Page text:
Indians lean on right-hand men on Day 2

Indians lean on right-hand men on Day 2

CLEVELAND -- After opening this year's MLB Draft with a trio of position player selections, the Indians focused on pitching to begin the second day of the annual event on Friday. 

Track every Indians pick from Day 2 of the 2016 MLB Draft, which consisted of Rounds 3-10. The Draft concludes on Saturday, with exclusive coverage of Rounds 11-40 beginning on MLB.com at noon ET.

Grant breaks down Day 2 of Draft

Round 3 (92nd overall): RHP Aaron Civale, Northeastern
With the 92nd overall selection, Cleveland grabbed Civale, a converted reliever who saw his Draft stock rise during his junior season after working as a starter for the Huskies.

Rated as the Draft's 136th-best prospect by MLBPipeline.com, Civale features a cutter that sat around 88 mph during his time as a starter, but played up to 93-94 mph as a reliever. The right-hander also throws a fastball, curveball, slider and changeup.

"Obviously, I'm biased, but I think he's a stud," said Northeastern head coach Mike Glavine, who is the brother of Hall of Famer Tom Glavine. "I think he's an unbelievable pitcher. He has really advanced skill-and-pitch ability right now. He can pound the strike zone and put up huge numbers for us this year."

During an exhibition game against the Red Sox during Spring Training in 2015, Civale started and faced a host of Boston All-Stars. In the two-inning appearance, Civale struck out David Ortiz, Hanley Ramirez, Xander Bogaerts and Mike Napoli (who is now with Cleveland).

14th overall: Will Benson
55th overall: Nolan Jones
72nd overall: Logan Ice
One spring day, Tribe pick Civale set down Red Sox

Indians draft RHP Civale No. 92

Round 4 (122nd overall): RHP Shane Bieber, UC Santa Barbara
Cleveland continued to focus on pitching in the fourth round, when it grabbed a second collegiate arm in Bieber. The right-hander has gone 22-11 with a 2.78 ERA and 224 strikeouts against 37 walks in 285 innings acros three seasons with UC Santana Barbara.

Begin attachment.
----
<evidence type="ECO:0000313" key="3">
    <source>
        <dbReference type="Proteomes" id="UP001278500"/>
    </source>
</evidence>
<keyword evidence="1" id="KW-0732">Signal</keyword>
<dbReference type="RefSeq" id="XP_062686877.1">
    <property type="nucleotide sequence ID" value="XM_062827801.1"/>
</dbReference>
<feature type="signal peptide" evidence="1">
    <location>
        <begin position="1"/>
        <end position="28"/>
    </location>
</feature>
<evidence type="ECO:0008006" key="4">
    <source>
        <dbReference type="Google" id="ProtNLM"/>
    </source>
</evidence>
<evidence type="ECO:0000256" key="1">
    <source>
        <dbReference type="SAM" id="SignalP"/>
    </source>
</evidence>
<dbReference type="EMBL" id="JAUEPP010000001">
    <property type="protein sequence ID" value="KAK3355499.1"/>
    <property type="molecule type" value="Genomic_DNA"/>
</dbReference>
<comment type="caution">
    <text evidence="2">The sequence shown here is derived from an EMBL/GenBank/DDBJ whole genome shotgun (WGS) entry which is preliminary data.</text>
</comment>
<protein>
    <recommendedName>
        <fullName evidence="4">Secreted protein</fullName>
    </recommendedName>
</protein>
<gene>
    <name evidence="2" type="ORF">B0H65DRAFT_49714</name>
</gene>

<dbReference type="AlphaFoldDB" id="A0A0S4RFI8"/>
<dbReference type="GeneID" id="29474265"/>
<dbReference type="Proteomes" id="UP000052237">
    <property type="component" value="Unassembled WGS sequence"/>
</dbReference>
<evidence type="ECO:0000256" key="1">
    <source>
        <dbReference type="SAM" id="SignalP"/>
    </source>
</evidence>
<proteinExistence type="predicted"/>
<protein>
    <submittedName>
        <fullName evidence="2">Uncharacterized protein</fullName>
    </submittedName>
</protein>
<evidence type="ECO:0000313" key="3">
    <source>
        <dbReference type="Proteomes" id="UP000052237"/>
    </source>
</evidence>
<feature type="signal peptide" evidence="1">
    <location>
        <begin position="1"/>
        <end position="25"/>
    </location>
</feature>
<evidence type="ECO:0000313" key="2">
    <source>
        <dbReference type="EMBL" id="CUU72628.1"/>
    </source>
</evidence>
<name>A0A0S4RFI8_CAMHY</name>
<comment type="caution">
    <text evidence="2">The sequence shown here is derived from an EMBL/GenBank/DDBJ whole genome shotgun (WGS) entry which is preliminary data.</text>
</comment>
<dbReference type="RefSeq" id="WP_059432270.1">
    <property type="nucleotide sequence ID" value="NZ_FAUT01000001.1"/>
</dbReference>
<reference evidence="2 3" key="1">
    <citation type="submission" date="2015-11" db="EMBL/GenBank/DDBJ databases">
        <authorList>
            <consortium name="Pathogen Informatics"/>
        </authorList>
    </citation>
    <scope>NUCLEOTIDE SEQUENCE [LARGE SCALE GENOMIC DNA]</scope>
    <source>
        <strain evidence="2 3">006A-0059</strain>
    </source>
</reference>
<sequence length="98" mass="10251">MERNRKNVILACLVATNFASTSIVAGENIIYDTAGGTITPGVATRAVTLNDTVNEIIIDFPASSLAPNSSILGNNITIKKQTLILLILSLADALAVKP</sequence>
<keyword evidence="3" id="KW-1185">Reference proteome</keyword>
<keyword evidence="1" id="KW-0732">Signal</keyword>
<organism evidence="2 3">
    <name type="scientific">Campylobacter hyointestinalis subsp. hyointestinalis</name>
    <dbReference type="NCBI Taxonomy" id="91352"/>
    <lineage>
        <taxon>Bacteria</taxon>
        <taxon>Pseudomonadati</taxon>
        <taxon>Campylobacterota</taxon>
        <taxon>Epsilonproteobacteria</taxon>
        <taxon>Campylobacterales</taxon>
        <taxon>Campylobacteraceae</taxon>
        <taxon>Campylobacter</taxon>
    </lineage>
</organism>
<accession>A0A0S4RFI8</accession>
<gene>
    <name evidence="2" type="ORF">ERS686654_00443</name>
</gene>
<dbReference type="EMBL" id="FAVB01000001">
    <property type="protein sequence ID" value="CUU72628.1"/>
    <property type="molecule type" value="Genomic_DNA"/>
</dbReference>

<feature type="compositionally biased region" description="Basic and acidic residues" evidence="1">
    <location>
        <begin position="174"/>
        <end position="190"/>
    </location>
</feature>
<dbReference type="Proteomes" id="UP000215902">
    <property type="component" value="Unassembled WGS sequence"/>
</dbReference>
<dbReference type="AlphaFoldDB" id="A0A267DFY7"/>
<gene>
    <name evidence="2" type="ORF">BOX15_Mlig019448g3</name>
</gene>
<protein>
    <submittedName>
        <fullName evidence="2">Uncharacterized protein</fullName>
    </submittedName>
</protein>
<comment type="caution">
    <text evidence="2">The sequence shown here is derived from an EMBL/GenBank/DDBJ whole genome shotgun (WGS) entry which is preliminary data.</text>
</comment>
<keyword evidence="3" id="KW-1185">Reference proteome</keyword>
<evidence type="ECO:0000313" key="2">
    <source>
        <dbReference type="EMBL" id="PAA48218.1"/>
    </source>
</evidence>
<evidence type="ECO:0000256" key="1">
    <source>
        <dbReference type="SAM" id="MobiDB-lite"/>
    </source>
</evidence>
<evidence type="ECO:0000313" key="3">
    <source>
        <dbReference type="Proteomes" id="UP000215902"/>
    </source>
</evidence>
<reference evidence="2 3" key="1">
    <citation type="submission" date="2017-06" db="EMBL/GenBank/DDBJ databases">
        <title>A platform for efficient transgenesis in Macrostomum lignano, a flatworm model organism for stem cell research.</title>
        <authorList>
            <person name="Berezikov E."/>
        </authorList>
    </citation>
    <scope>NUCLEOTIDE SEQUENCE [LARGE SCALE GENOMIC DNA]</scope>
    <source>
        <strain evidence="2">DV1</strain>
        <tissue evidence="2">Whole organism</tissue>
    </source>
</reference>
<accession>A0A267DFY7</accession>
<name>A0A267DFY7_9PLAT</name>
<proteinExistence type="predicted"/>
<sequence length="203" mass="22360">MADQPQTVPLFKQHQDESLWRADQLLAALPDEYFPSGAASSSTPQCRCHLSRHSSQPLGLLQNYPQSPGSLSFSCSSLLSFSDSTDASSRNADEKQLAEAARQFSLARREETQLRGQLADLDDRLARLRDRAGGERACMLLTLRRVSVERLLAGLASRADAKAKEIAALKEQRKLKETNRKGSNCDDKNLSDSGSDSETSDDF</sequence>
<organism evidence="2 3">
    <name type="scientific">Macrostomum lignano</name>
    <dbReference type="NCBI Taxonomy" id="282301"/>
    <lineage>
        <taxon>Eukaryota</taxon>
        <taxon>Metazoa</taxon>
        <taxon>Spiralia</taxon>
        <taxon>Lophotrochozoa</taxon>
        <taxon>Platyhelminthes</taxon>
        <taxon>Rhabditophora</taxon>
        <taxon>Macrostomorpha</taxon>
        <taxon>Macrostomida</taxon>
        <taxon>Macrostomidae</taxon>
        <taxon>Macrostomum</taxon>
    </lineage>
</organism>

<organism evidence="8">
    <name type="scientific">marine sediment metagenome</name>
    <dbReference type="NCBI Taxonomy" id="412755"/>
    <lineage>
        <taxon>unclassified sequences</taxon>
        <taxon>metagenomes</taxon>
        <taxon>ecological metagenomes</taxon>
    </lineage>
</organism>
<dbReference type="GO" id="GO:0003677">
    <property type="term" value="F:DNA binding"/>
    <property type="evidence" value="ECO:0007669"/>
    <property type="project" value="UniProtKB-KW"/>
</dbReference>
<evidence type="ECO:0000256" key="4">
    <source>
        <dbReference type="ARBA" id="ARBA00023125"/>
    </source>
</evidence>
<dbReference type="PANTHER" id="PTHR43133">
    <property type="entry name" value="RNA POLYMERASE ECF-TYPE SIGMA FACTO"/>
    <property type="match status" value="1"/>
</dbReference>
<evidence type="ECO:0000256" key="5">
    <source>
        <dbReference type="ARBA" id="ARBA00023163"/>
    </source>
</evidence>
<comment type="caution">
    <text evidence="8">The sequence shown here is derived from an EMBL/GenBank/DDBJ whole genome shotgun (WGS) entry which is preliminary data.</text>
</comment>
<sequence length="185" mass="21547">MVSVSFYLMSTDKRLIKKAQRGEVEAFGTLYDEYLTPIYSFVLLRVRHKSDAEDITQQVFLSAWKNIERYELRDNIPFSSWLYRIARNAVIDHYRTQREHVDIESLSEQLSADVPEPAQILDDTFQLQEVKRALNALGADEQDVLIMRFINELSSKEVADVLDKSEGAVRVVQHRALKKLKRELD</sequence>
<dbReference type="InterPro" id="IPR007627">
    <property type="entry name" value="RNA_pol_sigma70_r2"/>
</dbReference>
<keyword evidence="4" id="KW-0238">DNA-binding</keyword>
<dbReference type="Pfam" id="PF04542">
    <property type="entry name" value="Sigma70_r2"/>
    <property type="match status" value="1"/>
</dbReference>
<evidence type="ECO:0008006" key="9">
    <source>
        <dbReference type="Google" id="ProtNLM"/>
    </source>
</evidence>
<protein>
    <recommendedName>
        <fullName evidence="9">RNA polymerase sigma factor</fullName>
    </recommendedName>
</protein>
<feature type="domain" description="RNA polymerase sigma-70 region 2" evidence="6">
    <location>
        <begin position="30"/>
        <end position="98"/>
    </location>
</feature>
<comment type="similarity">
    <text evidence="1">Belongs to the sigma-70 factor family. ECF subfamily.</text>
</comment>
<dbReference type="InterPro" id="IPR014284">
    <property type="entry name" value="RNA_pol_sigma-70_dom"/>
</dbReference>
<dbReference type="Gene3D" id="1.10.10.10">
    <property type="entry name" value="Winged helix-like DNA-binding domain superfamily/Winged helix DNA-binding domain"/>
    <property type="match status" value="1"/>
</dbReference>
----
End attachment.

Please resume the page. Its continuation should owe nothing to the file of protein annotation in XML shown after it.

"He's another guy that has an advanced feel to pitch," said Brad Grant, the Indians' director of amateur scouting. "He really commands the fastball extremely well, and he's another guy who throws a ton of strikes."

During his junior season in 2016, Bieber went 11-3 with a 2.86 ERA, striking out 96 in 119 2/3 innings over 16 starts. The 6-foot-3, 195-pound Bieber was named First Team All-Big West for his work.

Round 5 (152nd overall): OF Conner Capel, Seven Lakes (Texas) HS
Cleveland picked a pair of prep position players (outfielder Will Benson in the first round and infielder Nolan Jones in the second round) on Thursday night, and grabbed another one in the fifth round in Capel. The 19-year-old lefty-swinging outfielder ended his senior season at Seven Lakes batting .456 with 23 stolen bases, 27 doubles and 36 runs scored.

The 6-foot-3, 195-pound Capel has a commitment with University of Texas, where his father, former big leaguer Mike Capel, was a part of the 1983 College World Series champion Longhorns squad. Mike Capel pitched in parts of the 1988-91 Major League seasons in stints with the Cubs, Brewers and Astros.